Voters in Petersburg this October will be deciding the fate of a senior citizen exemption for sales tax along with creation of a new excise tax on cigarettes and tobacco. Petersburg’s borough assembly gave final approval to a raft of ballot questions that could bring in more money for the borough if voters approve.
It’s a problem that Petersburg and other communities in Alaska face – as the Baby Boomer generation hits retirement, a growing portion of the population will be seniors. That means a growing portion of the population will qualify for a senior exemption from the local six percent sales tax. Borough officials put together a committee last year to re-examine tax exemptions and look for ways to keep tax revenue level. That committee discussed the controversial idea of eliminating the senior exemption altogether, but couldn’t agree on recommending that change. Instead borough assembly members proposed sunsetting the exemption. People who qualified by the end of 2019 would continue to be tax exempt. After that no one else could apply. The sunsetting ballot question almost failed during an assembly vote last month. However, assembly member John Havrilek was unable to make his vote heard over the phone.
Havrilek appreciated a chance for reconsideration this month. “I was really trying to get this through and I had no idea you guys weren’t able to hear me so I appreciate you giving me this option.”
Meanwhile vice mayor Cindi Lagoudakis said she still had reservations about the proposal. She noted the arbitrary cut off date of 2019 “The other issue is that there’s a conflicting ordinance that may or may not get approved by the voters. So this may sunset. And the one that I’m referring to is the grocery and fuel ordinance., which if this applies and that also gets voted in, the grocery and fuel may potentially sunset in four years.”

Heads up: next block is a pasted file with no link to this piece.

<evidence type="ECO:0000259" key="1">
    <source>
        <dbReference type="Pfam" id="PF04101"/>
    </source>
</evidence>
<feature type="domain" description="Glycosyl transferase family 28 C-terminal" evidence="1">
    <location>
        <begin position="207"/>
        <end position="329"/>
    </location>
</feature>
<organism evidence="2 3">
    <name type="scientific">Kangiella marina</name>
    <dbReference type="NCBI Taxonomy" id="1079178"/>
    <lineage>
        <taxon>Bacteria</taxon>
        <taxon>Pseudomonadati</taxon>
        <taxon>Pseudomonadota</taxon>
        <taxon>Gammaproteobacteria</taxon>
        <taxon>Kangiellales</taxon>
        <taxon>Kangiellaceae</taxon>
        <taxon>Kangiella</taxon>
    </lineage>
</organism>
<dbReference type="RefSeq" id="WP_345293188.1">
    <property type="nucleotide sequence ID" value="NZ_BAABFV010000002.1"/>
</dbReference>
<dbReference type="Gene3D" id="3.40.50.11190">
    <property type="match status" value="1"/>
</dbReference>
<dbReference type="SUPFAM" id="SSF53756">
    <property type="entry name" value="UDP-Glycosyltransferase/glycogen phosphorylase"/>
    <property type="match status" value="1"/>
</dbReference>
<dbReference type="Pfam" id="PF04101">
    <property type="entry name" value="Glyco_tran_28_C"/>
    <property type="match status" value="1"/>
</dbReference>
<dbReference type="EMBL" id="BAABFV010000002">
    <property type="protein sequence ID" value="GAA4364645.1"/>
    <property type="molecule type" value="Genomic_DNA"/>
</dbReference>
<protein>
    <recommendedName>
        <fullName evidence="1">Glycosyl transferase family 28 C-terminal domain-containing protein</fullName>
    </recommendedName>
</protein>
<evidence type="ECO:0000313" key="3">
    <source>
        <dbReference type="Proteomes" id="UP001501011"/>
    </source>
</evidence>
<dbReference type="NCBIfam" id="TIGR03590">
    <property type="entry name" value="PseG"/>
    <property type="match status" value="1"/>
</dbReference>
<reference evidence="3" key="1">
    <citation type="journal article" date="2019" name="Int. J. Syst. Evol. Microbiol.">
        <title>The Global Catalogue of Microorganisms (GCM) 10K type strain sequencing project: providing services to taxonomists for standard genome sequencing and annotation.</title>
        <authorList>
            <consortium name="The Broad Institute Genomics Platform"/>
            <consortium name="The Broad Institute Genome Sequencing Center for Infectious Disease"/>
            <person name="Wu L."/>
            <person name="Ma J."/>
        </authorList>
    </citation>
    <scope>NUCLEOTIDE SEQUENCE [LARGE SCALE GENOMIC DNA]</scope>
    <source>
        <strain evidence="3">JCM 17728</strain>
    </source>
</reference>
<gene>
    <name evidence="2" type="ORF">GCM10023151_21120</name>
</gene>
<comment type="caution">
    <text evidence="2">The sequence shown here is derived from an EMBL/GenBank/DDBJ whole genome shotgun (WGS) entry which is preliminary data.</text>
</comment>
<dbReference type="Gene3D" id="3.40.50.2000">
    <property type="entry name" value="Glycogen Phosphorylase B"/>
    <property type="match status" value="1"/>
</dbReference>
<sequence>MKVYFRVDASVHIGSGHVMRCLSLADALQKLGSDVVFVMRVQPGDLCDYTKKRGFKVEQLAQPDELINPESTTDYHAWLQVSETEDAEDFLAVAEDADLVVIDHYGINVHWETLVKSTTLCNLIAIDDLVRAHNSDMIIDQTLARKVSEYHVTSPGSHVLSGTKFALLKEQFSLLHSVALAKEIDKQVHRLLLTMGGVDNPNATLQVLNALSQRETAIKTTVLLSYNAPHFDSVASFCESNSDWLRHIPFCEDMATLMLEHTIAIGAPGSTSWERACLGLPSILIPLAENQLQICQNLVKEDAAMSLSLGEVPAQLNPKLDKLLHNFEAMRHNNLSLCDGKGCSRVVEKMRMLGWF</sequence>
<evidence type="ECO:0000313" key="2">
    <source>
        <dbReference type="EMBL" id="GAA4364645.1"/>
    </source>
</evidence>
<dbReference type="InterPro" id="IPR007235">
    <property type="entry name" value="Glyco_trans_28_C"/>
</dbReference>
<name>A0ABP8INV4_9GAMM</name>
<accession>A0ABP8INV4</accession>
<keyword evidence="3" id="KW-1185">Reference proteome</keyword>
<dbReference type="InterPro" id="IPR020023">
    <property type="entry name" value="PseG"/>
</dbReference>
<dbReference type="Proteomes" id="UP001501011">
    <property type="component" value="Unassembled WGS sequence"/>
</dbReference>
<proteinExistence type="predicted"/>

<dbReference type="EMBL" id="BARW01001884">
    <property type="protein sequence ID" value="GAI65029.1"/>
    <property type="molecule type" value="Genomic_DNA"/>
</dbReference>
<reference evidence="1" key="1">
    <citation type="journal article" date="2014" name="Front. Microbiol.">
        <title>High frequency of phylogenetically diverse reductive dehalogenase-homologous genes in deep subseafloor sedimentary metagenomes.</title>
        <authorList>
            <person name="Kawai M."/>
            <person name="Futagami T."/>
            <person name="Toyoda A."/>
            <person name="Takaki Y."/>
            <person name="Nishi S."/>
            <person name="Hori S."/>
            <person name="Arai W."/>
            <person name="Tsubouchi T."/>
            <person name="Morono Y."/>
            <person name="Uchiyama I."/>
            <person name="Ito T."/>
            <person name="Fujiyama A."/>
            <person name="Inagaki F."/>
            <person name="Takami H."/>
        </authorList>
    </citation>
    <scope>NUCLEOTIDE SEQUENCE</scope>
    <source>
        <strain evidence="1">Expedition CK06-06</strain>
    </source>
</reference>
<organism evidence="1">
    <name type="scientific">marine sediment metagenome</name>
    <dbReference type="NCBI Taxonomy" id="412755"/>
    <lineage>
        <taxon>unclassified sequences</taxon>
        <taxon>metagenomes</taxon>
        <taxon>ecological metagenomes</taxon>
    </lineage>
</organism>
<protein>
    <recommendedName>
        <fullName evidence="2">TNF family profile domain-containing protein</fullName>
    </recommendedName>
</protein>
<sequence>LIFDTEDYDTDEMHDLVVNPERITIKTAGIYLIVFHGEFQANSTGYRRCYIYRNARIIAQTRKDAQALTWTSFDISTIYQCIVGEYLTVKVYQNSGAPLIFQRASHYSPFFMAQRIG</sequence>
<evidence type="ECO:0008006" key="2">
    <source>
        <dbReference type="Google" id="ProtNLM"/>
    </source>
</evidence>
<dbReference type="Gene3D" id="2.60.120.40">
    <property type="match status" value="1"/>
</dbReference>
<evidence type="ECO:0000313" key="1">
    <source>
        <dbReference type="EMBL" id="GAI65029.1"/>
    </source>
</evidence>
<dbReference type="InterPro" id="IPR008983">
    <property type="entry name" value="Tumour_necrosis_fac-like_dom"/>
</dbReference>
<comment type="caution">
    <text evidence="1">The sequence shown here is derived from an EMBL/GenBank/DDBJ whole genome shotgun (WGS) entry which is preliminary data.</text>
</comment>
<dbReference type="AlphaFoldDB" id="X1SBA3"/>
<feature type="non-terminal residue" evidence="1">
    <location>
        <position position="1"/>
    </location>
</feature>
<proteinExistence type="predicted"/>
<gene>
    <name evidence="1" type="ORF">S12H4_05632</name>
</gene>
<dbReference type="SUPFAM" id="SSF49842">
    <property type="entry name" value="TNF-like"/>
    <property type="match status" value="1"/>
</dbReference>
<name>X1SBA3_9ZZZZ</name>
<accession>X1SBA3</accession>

Lagoudakis voted no, along with Bob Lynn. However with Havrilek at this meeting that sunsetting passed 4-2 in second reading. It passed in third and final reading with only Lagoudakis voting no.
That conflicting ballot measure that Lagoudakis mentioned was approved by a 6-0 vote. That would limit the senior exemption to groceries and home heating fuel. The assembly also unanimously passed the third reading of a one year residency requirement for the senior exemption. Likewise they supported a question on ending the exemption for Alaska residents outside of the Petersburg borough.
Other ballot questions don’t apply to the senior exemption. The vote was also unanimous on a ballot question that seeks to raise the overall sales tax cap on purchases from 12-hundred dollars up to 2000 dollars. That measure would mean an additional 48 dollars for the borough on purchases of 2000 dollars or more.
The assembly also supported sending a tobacco excise tax to local voters. That will raise the price of a pack of cigarettes two dollars or 45 percent of the wholesale cost of other tobacco or nicotine vapor products. Similar tobacco taxes are imposed in Juneau, Sitka, the Mat-Su borough, Anchorage and Fairbanks. All those questions now go to voters in October.